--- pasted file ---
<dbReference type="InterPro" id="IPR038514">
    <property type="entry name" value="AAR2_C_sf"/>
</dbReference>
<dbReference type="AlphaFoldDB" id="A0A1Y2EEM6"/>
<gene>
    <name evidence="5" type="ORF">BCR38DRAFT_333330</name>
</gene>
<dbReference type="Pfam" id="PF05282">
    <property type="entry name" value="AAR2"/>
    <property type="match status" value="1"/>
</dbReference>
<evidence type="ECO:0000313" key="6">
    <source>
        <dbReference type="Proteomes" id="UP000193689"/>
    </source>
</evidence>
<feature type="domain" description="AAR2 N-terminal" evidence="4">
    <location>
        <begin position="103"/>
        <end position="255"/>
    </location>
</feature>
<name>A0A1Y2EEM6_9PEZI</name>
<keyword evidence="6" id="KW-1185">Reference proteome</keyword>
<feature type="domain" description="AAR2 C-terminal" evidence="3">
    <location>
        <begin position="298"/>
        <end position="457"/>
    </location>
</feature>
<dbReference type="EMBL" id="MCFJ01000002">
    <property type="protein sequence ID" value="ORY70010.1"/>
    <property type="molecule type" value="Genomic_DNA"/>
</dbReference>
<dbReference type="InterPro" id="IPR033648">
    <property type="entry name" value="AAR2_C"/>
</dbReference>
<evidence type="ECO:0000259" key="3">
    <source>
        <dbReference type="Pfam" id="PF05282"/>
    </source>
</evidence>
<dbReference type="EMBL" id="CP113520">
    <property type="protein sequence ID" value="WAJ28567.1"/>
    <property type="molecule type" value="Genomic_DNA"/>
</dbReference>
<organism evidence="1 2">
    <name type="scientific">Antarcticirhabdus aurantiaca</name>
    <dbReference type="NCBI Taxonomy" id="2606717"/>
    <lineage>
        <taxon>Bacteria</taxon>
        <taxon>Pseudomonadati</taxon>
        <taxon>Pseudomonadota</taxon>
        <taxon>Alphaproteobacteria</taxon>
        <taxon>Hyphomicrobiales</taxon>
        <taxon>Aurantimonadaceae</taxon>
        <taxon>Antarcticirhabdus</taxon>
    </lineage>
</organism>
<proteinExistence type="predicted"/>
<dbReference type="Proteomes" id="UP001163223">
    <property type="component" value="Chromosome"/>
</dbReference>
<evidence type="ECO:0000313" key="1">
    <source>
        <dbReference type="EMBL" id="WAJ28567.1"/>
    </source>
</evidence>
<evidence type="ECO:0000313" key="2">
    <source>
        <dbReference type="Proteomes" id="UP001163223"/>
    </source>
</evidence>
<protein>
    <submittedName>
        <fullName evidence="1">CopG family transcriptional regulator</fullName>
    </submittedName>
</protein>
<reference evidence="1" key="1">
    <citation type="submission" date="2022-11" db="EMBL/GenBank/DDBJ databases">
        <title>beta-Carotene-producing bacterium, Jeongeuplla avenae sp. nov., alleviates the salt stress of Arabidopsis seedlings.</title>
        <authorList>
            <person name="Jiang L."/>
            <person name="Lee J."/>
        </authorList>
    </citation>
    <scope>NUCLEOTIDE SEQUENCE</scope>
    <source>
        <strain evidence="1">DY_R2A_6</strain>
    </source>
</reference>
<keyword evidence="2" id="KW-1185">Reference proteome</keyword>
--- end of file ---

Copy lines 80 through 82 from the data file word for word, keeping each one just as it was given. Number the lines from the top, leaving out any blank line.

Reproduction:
    <citation type="submission" date="2022-11" db="EMBL/GenBank/DDBJ databases">
        <title>beta-Carotene-producing bacterium, Jeongeuplla avenae sp. nov., alleviates the salt stress of Arabidopsis seedlings.</title>
        <authorList>